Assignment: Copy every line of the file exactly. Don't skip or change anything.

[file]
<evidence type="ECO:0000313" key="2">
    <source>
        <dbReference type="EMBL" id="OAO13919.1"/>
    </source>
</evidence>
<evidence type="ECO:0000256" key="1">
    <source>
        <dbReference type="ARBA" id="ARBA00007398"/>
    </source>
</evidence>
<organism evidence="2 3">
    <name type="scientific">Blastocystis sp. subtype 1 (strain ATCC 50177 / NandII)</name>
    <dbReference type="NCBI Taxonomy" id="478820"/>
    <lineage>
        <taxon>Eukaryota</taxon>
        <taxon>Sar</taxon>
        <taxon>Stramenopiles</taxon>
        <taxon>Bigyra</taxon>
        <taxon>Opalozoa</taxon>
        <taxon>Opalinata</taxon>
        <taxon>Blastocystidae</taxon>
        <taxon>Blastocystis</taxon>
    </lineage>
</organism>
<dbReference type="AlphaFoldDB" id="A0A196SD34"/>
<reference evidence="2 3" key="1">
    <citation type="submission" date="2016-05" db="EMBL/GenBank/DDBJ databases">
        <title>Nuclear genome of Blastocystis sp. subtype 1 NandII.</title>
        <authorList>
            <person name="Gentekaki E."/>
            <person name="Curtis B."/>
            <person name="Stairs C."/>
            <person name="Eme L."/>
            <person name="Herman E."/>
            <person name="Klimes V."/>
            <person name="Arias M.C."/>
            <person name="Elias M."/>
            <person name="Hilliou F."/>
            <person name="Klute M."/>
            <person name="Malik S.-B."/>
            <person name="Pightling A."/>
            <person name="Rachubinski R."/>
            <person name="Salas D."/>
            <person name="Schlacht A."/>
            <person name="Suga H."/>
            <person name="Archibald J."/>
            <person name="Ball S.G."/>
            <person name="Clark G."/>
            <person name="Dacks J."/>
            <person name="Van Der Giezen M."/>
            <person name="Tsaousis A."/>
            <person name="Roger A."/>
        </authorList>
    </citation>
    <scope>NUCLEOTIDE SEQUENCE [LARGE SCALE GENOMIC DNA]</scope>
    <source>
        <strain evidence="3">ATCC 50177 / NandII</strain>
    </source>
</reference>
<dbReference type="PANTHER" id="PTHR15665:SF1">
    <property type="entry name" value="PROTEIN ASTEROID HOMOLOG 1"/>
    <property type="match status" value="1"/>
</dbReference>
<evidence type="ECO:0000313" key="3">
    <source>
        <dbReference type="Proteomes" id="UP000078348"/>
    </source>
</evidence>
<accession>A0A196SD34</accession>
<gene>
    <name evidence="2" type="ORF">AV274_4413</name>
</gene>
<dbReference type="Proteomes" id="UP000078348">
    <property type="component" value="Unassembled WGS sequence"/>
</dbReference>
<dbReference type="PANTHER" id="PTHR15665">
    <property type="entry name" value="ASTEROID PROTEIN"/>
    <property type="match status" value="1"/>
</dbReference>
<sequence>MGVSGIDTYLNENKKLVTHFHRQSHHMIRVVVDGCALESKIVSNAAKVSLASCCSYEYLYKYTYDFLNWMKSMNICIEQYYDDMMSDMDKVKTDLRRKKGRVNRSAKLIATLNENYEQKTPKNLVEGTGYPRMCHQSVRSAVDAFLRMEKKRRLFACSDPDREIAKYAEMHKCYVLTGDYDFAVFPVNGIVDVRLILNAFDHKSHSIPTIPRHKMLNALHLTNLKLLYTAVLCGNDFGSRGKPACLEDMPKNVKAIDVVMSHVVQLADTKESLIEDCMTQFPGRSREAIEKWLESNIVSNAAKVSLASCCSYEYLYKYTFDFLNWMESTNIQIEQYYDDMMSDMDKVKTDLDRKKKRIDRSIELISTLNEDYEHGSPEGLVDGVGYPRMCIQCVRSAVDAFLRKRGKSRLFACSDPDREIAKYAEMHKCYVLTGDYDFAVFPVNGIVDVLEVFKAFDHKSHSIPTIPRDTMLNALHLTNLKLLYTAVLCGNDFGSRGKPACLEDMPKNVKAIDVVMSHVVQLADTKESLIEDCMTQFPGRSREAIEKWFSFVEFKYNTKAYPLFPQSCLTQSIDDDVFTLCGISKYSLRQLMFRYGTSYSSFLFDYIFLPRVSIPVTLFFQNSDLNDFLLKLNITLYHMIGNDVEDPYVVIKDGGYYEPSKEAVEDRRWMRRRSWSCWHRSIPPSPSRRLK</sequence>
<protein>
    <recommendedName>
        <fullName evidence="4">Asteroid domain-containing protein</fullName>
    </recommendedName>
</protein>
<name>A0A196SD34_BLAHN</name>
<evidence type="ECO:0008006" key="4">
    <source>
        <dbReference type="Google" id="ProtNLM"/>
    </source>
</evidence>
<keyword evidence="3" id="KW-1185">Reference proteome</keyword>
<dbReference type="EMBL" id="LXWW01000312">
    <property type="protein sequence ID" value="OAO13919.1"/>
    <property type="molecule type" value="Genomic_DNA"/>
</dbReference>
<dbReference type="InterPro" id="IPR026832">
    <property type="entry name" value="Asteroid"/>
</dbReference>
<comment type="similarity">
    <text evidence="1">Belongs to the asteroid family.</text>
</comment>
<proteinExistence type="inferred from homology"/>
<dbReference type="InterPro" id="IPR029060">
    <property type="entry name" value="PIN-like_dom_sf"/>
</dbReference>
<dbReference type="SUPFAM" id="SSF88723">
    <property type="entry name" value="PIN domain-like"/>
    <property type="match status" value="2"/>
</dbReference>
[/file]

<evidence type="ECO:0000313" key="2">
    <source>
        <dbReference type="EMBL" id="OAO13919.1"/>
    </source>
</evidence>
<evidence type="ECO:0000256" key="1">
    <source>
        <dbReference type="ARBA" id="ARBA00007398"/>
    </source>
</evidence>
<organism evidence="2 3">
    <name type="scientific">Blastocystis sp. subtype 1 (strain ATCC 50177 / NandII)</name>
    <dbReference type="NCBI Taxonomy" id="478820"/>
    <lineage>
        <taxon>Eukaryota</taxon>
        <taxon>Sar</taxon>
        <taxon>Stramenopiles</taxon>
        <taxon>Bigyra</taxon>
        <taxon>Opalozoa</taxon>
        <taxon>Opalinata</taxon>
        <taxon>Blastocystidae</taxon>
        <taxon>Blastocystis</taxon>
    </lineage>
</organism>
<dbReference type="AlphaFoldDB" id="A0A196SD34"/>
<reference evidence="2 3" key="1">
    <citation type="submission" date="2016-05" db="EMBL/GenBank/DDBJ databases">
        <title>Nuclear genome of Blastocystis sp. subtype 1 NandII.</title>
        <authorList>
            <person name="Gentekaki E."/>
            <person name="Curtis B."/>
            <person name="Stairs C."/>
            <person name="Eme L."/>
            <person name="Herman E."/>
            <person name="Klimes V."/>
            <person name="Arias M.C."/>
            <person name="Elias M."/>
            <person name="Hilliou F."/>
            <person name="Klute M."/>
            <person name="Malik S.-B."/>
            <person name="Pightling A."/>
            <person name="Rachubinski R."/>
            <person name="Salas D."/>
            <person name="Schlacht A."/>
            <person name="Suga H."/>
            <person name="Archibald J."/>
            <person name="Ball S.G."/>
            <person name="Clark G."/>
            <person name="Dacks J."/>
            <person name="Van Der Giezen M."/>
            <person name="Tsaousis A."/>
            <person name="Roger A."/>
        </authorList>
    </citation>
    <scope>NUCLEOTIDE SEQUENCE [LARGE SCALE GENOMIC DNA]</scope>
    <source>
        <strain evidence="3">ATCC 50177 / NandII</strain>
    </source>
</reference>
<dbReference type="PANTHER" id="PTHR15665:SF1">
    <property type="entry name" value="PROTEIN ASTEROID HOMOLOG 1"/>
    <property type="match status" value="1"/>
</dbReference>
<evidence type="ECO:0000313" key="3">
    <source>
        <dbReference type="Proteomes" id="UP000078348"/>
    </source>
</evidence>
<accession>A0A196SD34</accession>
<gene>
    <name evidence="2" type="ORF">AV274_4413</name>
</gene>
<dbReference type="Proteomes" id="UP000078348">
    <property type="component" value="Unassembled WGS sequence"/>
</dbReference>
<dbReference type="PANTHER" id="PTHR15665">
    <property type="entry name" value="ASTEROID PROTEIN"/>
    <property type="match status" value="1"/>
</dbReference>
<sequence>MGVSGIDTYLNENKKLVTHFHRQSHHMIRVVVDGCALESKIVSNAAKVSLASCCSYEYLYKYTYDFLNWMKSMNICIEQYYDDMMSDMDKVKTDLRRKKGRVNRSAKLIATLNENYEQKTPKNLVEGTGYPRMCHQSVRSAVDAFLRMEKKRRLFACSDPDREIAKYAEMHKCYVLTGDYDFAVFPVNGIVDVRLILNAFDHKSHSIPTIPRHKMLNALHLTNLKLLYTAVLCGNDFGSRGKPACLEDMPKNVKAIDVVMSHVVQLADTKESLIEDCMTQFPGRSREAIEKWLESNIVSNAAKVSLASCCSYEYLYKYTFDFLNWMESTNIQIEQYYDDMMSDMDKVKTDLDRKKKRIDRSIELISTLNEDYEHGSPEGLVDGVGYPRMCIQCVRSAVDAFLRKRGKSRLFACSDPDREIAKYAEMHKCYVLTGDYDFAVFPVNGIVDVLEVFKAFDHKSHSIPTIPRDTMLNALHLTNLKLLYTAVLCGNDFGSRGKPACLEDMPKNVKAIDVVMSHVVQLADTKESLIEDCMTQFPGRSREAIEKWFSFVEFKYNTKAYPLFPQSCLTQSIDDDVFTLCGISKYSLRQLMFRYGTSYSSFLFDYIFLPRVSIPVTLFFQNSDLNDFLLKLNITLYHMIGNDVEDPYVVIKDGGYYEPSKEAVEDRRWMRRRSWSCWHRSIPPSPSRRLK</sequence>
<protein>
    <recommendedName>
        <fullName evidence="4">Asteroid domain-containing protein</fullName>
    </recommendedName>
</protein>
<name>A0A196SD34_BLAHN</name>
<evidence type="ECO:0008006" key="4">
    <source>
        <dbReference type="Google" id="ProtNLM"/>
    </source>
</evidence>
<keyword evidence="3" id="KW-1185">Reference proteome</keyword>
<dbReference type="EMBL" id="LXWW01000312">
    <property type="protein sequence ID" value="OAO13919.1"/>
    <property type="molecule type" value="Genomic_DNA"/>
</dbReference>
<dbReference type="InterPro" id="IPR026832">
    <property type="entry name" value="Asteroid"/>
</dbReference>
<comment type="similarity">
    <text evidence="1">Belongs to the asteroid family.</text>
</comment>
<proteinExistence type="inferred from homology"/>
<dbReference type="InterPro" id="IPR029060">
    <property type="entry name" value="PIN-like_dom_sf"/>
</dbReference>
<dbReference type="SUPFAM" id="SSF88723">
    <property type="entry name" value="PIN domain-like"/>
    <property type="match status" value="2"/>
</dbReference>